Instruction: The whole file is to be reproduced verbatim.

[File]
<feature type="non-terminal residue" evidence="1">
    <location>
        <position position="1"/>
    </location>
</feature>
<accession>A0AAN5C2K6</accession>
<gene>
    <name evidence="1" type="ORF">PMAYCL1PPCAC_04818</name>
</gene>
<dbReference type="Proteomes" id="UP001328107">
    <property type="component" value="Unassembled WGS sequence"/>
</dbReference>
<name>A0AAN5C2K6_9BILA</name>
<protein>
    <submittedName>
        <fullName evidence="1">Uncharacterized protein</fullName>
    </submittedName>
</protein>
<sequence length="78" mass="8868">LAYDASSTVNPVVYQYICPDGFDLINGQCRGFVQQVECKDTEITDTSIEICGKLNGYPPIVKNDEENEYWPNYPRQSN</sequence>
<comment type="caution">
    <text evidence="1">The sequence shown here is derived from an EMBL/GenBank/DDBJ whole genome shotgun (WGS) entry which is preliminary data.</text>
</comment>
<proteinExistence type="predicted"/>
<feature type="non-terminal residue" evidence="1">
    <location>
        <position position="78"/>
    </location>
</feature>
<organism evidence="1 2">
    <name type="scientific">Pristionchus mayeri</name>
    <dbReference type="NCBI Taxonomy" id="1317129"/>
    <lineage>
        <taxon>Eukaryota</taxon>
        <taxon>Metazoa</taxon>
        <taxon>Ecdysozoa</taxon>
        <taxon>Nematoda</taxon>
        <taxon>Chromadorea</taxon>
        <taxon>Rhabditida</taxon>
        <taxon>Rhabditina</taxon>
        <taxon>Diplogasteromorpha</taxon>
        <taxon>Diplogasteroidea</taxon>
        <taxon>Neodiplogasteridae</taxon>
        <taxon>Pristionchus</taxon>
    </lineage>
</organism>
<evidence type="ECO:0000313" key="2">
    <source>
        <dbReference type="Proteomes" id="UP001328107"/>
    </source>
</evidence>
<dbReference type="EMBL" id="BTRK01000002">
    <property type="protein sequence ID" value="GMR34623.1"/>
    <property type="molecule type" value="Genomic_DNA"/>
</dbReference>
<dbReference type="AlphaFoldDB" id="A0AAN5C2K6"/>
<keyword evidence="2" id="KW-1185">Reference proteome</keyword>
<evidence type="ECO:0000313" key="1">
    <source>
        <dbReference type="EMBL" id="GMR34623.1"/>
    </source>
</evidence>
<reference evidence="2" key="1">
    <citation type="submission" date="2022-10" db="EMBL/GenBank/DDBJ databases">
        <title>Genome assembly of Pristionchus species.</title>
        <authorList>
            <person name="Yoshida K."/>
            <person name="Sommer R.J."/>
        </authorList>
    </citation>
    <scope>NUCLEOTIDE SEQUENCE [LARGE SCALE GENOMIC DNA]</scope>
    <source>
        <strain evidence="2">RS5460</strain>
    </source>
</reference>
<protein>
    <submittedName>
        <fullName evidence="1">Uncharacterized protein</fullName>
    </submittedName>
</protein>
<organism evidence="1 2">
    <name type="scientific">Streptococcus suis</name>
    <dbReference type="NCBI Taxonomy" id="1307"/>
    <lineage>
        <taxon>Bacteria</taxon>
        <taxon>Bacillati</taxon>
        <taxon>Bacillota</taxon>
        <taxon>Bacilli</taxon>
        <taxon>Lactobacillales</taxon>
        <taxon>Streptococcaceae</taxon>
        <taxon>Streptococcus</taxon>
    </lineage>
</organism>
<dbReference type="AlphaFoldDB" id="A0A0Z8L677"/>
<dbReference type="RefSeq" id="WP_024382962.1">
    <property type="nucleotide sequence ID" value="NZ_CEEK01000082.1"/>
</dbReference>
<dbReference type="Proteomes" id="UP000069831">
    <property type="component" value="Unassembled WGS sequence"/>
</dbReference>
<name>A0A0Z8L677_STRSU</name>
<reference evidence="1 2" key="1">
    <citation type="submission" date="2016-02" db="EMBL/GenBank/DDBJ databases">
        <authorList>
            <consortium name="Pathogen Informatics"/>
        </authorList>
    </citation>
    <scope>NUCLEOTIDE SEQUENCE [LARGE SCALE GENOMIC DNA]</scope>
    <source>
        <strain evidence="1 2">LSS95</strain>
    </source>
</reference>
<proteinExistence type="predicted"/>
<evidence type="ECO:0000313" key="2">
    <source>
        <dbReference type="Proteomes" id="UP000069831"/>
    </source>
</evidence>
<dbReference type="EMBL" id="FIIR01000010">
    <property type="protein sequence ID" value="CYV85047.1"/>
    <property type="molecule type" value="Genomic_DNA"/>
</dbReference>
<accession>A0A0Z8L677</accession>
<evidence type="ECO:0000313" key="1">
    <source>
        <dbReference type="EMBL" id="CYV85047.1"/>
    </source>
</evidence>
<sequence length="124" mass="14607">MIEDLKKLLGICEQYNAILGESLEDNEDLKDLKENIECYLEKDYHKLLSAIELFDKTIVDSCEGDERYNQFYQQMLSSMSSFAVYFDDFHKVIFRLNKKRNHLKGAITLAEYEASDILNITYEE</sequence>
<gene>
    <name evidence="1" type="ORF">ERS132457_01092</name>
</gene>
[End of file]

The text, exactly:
<feature type="non-terminal residue" evidence="1">
    <location>
        <position position="1"/>
    </location>
</feature>
<accession>A0AAN5C2K6</accession>
<gene>
    <name evidence="1" type="ORF">PMAYCL1PPCAC_04818</name>
</gene>
<dbReference type="Proteomes" id="UP001328107">
    <property type="component" value="Unassembled WGS sequence"/>
</dbReference>
<name>A0AAN5C2K6_9BILA</name>
<protein>
    <submittedName>
        <fullName evidence="1">Uncharacterized protein</fullName>
    </submittedName>
</protein>
<sequence length="78" mass="8868">LAYDASSTVNPVVYQYICPDGFDLINGQCRGFVQQVECKDTEITDTSIEICGKLNGYPPIVKNDEENEYWPNYPRQSN</sequence>
<comment type="caution">
    <text evidence="1">The sequence shown here is derived from an EMBL/GenBank/DDBJ whole genome shotgun (WGS) entry which is preliminary data.</text>
</comment>
<proteinExistence type="predicted"/>
<feature type="non-terminal residue" evidence="1">
    <location>
        <position position="78"/>
    </location>
</feature>
<organism evidence="1 2">
    <name type="scientific">Pristionchus mayeri</name>
    <dbReference type="NCBI Taxonomy" id="1317129"/>
    <lineage>
        <taxon>Eukaryota</taxon>
        <taxon>Metazoa</taxon>
        <taxon>Ecdysozoa</taxon>
        <taxon>Nematoda</taxon>
        <taxon>Chromadorea</taxon>
        <taxon>Rhabditida</taxon>
        <taxon>Rhabditina</taxon>
        <taxon>Diplogasteromorpha</taxon>
        <taxon>Diplogasteroidea</taxon>
        <taxon>Neodiplogasteridae</taxon>
        <taxon>Pristionchus</taxon>
    </lineage>
</organism>
<evidence type="ECO:0000313" key="2">
    <source>
        <dbReference type="Proteomes" id="UP001328107"/>
    </source>
</evidence>
<dbReference type="EMBL" id="BTRK01000002">
    <property type="protein sequence ID" value="GMR34623.1"/>
    <property type="molecule type" value="Genomic_DNA"/>
</dbReference>
<dbReference type="AlphaFoldDB" id="A0AAN5C2K6"/>
<keyword evidence="2" id="KW-1185">Reference proteome</keyword>
<evidence type="ECO:0000313" key="1">
    <source>
        <dbReference type="EMBL" id="GMR34623.1"/>
    </source>
</evidence>
<reference evidence="2" key="1">
    <citation type="submission" date="2022-10" db="EMBL/GenBank/DDBJ databases">
        <title>Genome assembly of Pristionchus species.</title>
        <authorList>
            <person name="Yoshida K."/>
            <person name="Sommer R.J."/>
        </authorList>
    </citation>
    <scope>NUCLEOTIDE SEQUENCE [LARGE SCALE GENOMIC DNA]</scope>
    <source>
        <strain evidence="2">RS5460</strain>
    </source>
</reference>
<protein>
    <submittedName>
        <fullName evidence="1">Uncharacterized protein</fullName>
    </submittedName>
</protein>
<organism evidence="1 2">
    <name type="scientific">Streptococcus suis</name>
    <dbReference type="NCBI Taxonomy" id="1307"/>
    <lineage>
        <taxon>Bacteria</taxon>
        <taxon>Bacillati</taxon>
        <taxon>Bacillota</taxon>
        <taxon>Bacilli</taxon>
        <taxon>Lactobacillales</taxon>
        <taxon>Streptococcaceae</taxon>
        <taxon>Streptococcus</taxon>
    </lineage>
</organism>
<dbReference type="AlphaFoldDB" id="A0A0Z8L677"/>
<dbReference type="RefSeq" id="WP_024382962.1">
    <property type="nucleotide sequence ID" value="NZ_CEEK01000082.1"/>
</dbReference>
<dbReference type="Proteomes" id="UP000069831">
    <property type="component" value="Unassembled WGS sequence"/>
</dbReference>
<name>A0A0Z8L677_STRSU</name>
<reference evidence="1 2" key="1">
    <citation type="submission" date="2016-02" db="EMBL/GenBank/DDBJ databases">
        <authorList>
            <consortium name="Pathogen Informatics"/>
        </authorList>
    </citation>
    <scope>NUCLEOTIDE SEQUENCE [LARGE SCALE GENOMIC DNA]</scope>
    <source>
        <strain evidence="1 2">LSS95</strain>
    </source>
</reference>
<proteinExistence type="predicted"/>
<evidence type="ECO:0000313" key="2">
    <source>
        <dbReference type="Proteomes" id="UP000069831"/>
    </source>
</evidence>
<dbReference type="EMBL" id="FIIR01000010">
    <property type="protein sequence ID" value="CYV85047.1"/>
    <property type="molecule type" value="Genomic_DNA"/>
</dbReference>
<accession>A0A0Z8L677</accession>
<evidence type="ECO:0000313" key="1">
    <source>
        <dbReference type="EMBL" id="CYV85047.1"/>
    </source>
</evidence>
<sequence length="124" mass="14607">MIEDLKKLLGICEQYNAILGESLEDNEDLKDLKENIECYLEKDYHKLLSAIELFDKTIVDSCEGDERYNQFYQQMLSSMSSFAVYFDDFHKVIFRLNKKRNHLKGAITLAEYEASDILNITYEE</sequence>
<gene>
    <name evidence="1" type="ORF">ERS132457_01092</name>
</gene>